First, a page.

As we all now know, Mumbai has an opera house, and what better in an opera house than lectures on opera? Apart from operas themselves, naturally. Well, hopefully, interest created by the one will lead to passion for the other.
Some months ago, Royal Opera House impresario, Asad Lalljee, asked me to do some lectures on opera for Avid Learning.
I asked, ‘In the Opera House?’. He said, dramatically, ‘Where else?’
‘Onstage?’ ‘It would only be right’. ‘With a piano?’ ‘If you must’
‘Can I bully them to sing?’ ‘What else, in an opera house?’
And we were engaged to sell opera to the public.
My idea was that some would know a lot, and some very little, so I designed a full spectrum experience – history, opera lore, recordings galore; but the admin team pointed out, that in a workshop, the students actually have to do something not sit there like zombies. So, trepidatiously, I added European languages, singing, and (pushing the operatic boat far out to sea…) functional harmony.
So far, so good, you may think. But though opera may be as culturally normative as, well, the Eiffel Tower, or fish and chips, what actually is it? When is an opera in fact a musical, say?
Opera just means ‘work’ in Italian. (Not much help!) This Italian ‘work’ developed into emotionally satisfying plots of arresting majesty, delivered by singers of ample girth, and not just in Italian – French, Germans, Brits and even Chinese all do it too.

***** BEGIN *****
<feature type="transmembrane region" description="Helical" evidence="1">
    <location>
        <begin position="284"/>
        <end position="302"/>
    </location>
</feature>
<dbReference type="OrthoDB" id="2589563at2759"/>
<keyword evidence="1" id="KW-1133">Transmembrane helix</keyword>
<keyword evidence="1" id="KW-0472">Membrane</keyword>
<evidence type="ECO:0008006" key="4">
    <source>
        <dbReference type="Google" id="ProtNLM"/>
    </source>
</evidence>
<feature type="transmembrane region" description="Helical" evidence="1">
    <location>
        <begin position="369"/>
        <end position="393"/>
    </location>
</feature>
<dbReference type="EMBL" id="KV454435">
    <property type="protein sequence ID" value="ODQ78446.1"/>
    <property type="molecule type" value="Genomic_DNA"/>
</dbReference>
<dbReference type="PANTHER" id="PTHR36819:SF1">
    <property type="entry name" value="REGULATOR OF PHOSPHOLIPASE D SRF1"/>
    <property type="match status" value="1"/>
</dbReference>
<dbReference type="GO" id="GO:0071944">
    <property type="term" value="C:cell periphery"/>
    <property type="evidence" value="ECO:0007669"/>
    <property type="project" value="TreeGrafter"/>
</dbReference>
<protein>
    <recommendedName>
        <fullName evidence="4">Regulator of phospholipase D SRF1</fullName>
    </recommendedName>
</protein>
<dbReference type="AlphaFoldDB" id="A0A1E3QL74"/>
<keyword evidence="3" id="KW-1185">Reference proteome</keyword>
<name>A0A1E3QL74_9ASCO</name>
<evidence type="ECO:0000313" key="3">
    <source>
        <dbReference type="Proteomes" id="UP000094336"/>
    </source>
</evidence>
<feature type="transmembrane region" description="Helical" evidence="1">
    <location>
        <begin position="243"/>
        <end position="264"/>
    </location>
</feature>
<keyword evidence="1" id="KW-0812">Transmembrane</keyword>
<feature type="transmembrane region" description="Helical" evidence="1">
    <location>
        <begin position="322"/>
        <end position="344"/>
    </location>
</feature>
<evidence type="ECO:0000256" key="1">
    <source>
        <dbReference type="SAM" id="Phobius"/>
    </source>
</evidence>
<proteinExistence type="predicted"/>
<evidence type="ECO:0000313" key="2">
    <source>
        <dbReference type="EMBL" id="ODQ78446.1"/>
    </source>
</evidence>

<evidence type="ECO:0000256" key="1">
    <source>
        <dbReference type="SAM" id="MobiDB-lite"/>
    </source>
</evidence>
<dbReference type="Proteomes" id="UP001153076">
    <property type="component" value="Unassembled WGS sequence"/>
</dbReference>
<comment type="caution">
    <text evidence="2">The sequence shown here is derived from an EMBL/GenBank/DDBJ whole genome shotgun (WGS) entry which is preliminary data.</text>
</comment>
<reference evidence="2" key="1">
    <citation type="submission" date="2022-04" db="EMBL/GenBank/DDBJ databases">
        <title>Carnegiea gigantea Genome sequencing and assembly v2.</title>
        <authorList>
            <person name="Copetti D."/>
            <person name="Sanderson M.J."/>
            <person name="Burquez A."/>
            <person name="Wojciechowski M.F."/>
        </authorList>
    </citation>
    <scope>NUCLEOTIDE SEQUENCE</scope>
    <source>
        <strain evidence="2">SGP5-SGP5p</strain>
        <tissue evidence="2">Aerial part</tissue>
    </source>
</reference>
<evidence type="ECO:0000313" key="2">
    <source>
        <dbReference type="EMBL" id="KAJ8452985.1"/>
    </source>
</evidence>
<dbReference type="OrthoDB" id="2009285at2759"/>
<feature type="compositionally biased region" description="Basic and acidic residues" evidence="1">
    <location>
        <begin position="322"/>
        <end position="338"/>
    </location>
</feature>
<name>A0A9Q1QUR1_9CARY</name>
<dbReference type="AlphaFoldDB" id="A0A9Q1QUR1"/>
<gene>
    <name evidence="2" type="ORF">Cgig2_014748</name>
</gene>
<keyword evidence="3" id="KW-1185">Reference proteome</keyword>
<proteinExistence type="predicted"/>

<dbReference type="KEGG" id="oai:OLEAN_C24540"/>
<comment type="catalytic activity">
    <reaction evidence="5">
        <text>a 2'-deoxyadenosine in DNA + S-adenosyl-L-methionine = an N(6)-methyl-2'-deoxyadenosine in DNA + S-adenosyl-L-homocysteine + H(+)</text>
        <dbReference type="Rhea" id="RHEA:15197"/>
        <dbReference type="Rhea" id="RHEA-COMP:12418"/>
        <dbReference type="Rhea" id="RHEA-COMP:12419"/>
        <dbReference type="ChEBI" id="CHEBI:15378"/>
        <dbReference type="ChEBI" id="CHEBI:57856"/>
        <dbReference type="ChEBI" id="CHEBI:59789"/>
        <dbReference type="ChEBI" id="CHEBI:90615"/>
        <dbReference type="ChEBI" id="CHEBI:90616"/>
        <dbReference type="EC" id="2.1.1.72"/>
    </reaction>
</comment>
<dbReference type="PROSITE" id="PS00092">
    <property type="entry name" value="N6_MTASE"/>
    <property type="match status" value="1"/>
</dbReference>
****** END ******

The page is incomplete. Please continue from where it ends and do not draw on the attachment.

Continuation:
To give my students the flavour of all this they had to learn basic Italian (open and easy), German (surprisingly open, but oh! those consonants), and French – a very closed language that even the French don’t sing. Wonderfully, they became a choir and sang the Prisoners’ Chorus, some Schubert, and – their pièce de résistance – Mozart’s Magic Flute, accompanying the great (but quite definitely deceased) Gottlob Frick from 1954. Such is the wonder of the recorded legacy.
We found that music unleashes the emotions in a way that straight drama cannot – the music creates a complementary structure for the emotion that builds with the drama, and the best opera composers (Monteverdi, Mozart, Gluck, Verdi, Wagner) understood how best to do that.
We learnt how clever singers have to be to cope with the demands of the business – and, no, it wasn’t just the demands of their outsize physiques and diets that we examined! (Anyhow, singers these days look like models – too much flab and you won’t get the work!) Singing in at least 5 languages, memorising large tracts of opera material, producing enough sound to out-blast an orchestra (no mikes, mind you), and, of all things – acting! It’s no longer the school of ‘stand and deliver’!
Most appropriately of all, we had the opportunity to try out the opera house first hand. Initially as audience, sitting in the wonderfully restored auditorium, and then on stage itself, singing our Magic Fluted hearts out and feeling like real opera divas.